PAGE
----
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Counting the cost of lost heritage

Counting the cost of lost heritage

Oamaru’s most visible attraction is its architectural heritage. Letting the Courthouse go will prove more costly to the local economy than spending the money to save it, and is a short-sighted approach by government, said Hessel Van Wieren, Democrats for Social Credit’s Waitaki candidate and Justice spokesman.

The recent closure of Oamaru’s historic courthouse is just one example of the many heritage buildings across the country deemed an earthquake risk but too expensive to bring up to code.

This fine old building is intrinsic to Oamaru’s status as a town with unique heritage buildings - something which local promotion agencies have exploited to generate tourism opportunities for Oamaru businesses. It’s been an asset, not a liability.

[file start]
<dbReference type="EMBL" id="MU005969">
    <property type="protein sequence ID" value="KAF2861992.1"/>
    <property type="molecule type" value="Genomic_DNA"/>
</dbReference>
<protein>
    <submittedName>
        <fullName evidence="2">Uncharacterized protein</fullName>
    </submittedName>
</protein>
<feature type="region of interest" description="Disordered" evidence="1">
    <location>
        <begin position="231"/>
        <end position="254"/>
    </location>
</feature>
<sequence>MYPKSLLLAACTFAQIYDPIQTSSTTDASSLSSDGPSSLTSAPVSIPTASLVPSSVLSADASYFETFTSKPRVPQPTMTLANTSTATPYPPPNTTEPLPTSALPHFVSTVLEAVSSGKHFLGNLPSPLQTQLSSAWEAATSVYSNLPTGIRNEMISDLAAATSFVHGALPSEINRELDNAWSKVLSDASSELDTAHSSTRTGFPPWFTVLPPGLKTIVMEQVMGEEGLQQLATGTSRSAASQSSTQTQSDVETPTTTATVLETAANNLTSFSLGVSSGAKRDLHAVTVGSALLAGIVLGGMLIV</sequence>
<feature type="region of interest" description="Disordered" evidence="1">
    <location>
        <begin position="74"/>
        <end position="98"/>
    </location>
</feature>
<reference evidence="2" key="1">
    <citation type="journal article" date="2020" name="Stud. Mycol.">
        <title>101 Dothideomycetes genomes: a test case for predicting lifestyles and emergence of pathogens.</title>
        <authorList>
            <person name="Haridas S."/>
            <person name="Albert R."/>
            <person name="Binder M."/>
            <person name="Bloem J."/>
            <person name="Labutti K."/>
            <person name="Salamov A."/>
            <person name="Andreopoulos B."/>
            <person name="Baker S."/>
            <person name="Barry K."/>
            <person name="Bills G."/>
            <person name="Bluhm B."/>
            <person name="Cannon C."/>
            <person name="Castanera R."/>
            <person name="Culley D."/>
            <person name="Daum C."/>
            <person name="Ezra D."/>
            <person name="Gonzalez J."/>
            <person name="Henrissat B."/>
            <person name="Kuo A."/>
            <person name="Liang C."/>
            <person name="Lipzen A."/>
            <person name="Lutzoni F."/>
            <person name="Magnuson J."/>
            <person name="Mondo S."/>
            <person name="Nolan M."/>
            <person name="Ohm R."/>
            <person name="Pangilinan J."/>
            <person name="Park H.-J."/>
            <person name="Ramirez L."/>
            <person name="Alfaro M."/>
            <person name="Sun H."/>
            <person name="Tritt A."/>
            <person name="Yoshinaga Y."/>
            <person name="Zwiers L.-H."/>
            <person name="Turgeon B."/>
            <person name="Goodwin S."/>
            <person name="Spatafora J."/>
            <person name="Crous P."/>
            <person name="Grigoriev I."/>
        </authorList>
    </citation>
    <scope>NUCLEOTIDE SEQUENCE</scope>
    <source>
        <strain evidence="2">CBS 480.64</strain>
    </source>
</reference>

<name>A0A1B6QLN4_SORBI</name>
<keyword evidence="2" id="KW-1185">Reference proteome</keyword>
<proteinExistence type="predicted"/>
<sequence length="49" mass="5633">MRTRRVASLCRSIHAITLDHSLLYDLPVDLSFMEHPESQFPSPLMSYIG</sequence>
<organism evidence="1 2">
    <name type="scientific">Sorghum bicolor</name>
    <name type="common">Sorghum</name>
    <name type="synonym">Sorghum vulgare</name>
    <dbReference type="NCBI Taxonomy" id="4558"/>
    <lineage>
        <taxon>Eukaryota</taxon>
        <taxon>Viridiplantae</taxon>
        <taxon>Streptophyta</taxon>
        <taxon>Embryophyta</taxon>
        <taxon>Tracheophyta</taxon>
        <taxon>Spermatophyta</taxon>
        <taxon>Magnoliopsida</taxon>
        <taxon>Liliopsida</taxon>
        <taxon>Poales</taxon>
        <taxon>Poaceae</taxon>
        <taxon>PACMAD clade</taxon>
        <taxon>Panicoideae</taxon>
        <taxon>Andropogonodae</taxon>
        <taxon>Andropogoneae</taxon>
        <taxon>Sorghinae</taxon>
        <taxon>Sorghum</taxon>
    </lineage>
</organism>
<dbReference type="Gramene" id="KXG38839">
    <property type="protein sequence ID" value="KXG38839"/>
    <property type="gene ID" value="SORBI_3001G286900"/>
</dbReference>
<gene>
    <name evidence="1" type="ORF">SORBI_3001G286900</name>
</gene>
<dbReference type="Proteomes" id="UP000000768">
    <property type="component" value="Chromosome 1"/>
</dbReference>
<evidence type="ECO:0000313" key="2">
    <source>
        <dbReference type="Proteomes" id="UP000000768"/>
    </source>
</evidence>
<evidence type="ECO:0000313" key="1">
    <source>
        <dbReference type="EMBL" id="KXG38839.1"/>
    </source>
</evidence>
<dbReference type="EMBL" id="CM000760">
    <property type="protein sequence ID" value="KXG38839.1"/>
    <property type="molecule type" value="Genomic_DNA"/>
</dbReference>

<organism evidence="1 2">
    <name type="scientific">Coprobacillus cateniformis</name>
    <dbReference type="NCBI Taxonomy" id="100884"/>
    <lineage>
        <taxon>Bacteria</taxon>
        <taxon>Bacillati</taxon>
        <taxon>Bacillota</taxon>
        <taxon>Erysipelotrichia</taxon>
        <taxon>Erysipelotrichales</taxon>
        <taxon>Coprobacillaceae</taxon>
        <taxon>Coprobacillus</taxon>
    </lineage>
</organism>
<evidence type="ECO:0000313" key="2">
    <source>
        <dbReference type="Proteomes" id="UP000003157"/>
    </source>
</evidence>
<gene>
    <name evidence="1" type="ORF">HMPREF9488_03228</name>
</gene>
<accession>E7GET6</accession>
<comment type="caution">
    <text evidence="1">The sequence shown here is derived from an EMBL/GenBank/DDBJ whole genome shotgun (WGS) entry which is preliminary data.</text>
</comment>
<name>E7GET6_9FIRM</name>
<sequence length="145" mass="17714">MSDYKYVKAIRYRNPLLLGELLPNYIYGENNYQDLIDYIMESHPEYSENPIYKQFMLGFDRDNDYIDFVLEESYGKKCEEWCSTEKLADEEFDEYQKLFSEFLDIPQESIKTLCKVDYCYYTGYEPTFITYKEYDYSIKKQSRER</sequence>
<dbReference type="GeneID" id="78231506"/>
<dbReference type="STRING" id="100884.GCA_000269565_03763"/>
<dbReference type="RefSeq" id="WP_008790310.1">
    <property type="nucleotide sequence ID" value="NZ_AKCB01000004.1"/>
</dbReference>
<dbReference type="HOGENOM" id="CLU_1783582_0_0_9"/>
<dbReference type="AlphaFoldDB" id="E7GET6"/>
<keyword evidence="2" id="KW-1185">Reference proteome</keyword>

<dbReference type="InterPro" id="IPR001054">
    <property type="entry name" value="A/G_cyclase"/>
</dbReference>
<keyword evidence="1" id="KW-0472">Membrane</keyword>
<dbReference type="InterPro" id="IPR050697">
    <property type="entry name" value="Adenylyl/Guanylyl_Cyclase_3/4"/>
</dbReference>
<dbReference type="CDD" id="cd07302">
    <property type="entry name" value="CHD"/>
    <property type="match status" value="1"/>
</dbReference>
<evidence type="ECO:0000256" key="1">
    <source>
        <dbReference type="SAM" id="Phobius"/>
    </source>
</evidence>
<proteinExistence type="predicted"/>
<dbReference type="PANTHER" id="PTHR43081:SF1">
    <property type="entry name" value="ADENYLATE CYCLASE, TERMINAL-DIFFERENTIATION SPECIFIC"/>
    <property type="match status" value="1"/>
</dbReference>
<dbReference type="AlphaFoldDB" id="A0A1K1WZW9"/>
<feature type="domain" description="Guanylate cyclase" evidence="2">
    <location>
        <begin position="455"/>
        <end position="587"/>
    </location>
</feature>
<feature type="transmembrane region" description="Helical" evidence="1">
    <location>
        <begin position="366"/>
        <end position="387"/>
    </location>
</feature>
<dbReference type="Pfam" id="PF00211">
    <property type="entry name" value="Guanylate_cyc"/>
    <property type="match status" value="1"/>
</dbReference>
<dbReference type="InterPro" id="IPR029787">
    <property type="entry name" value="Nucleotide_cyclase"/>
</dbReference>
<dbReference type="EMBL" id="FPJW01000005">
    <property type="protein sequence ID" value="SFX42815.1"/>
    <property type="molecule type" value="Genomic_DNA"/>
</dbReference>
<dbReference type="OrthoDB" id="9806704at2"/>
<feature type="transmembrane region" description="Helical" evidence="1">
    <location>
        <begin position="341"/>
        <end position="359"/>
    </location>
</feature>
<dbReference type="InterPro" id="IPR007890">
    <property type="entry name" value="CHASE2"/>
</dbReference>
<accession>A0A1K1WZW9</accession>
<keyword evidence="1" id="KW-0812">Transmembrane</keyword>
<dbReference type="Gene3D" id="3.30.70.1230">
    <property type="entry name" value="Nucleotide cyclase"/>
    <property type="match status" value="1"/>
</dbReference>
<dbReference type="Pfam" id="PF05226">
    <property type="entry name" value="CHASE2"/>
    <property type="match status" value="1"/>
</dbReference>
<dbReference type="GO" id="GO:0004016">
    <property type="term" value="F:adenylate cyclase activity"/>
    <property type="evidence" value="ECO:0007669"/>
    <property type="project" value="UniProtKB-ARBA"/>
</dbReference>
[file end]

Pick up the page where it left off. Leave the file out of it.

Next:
The forecast $1million to $1.5 million upgrade should have been considered an investment in Oamaru’s future as a tourist destination. And the building’s use could have been expanded to include a wider Judicial function.

Under the Democrats for Social Credit Party’s policy, the cost of the upgrade for this and other historically significant buildings would be met by government grants made available via a designated line of community credit from the Reserve Bank. No debt, no interest, no destruction of old buildings.

The Government pays currently $12million daily in interest on debt. If that debt was generated by the RBNZ, instead of foreign financiers, that $12million in daily interest payments could be spent into the productive economy, and a portion could be made available as grants for public works including heritage building strengthening.


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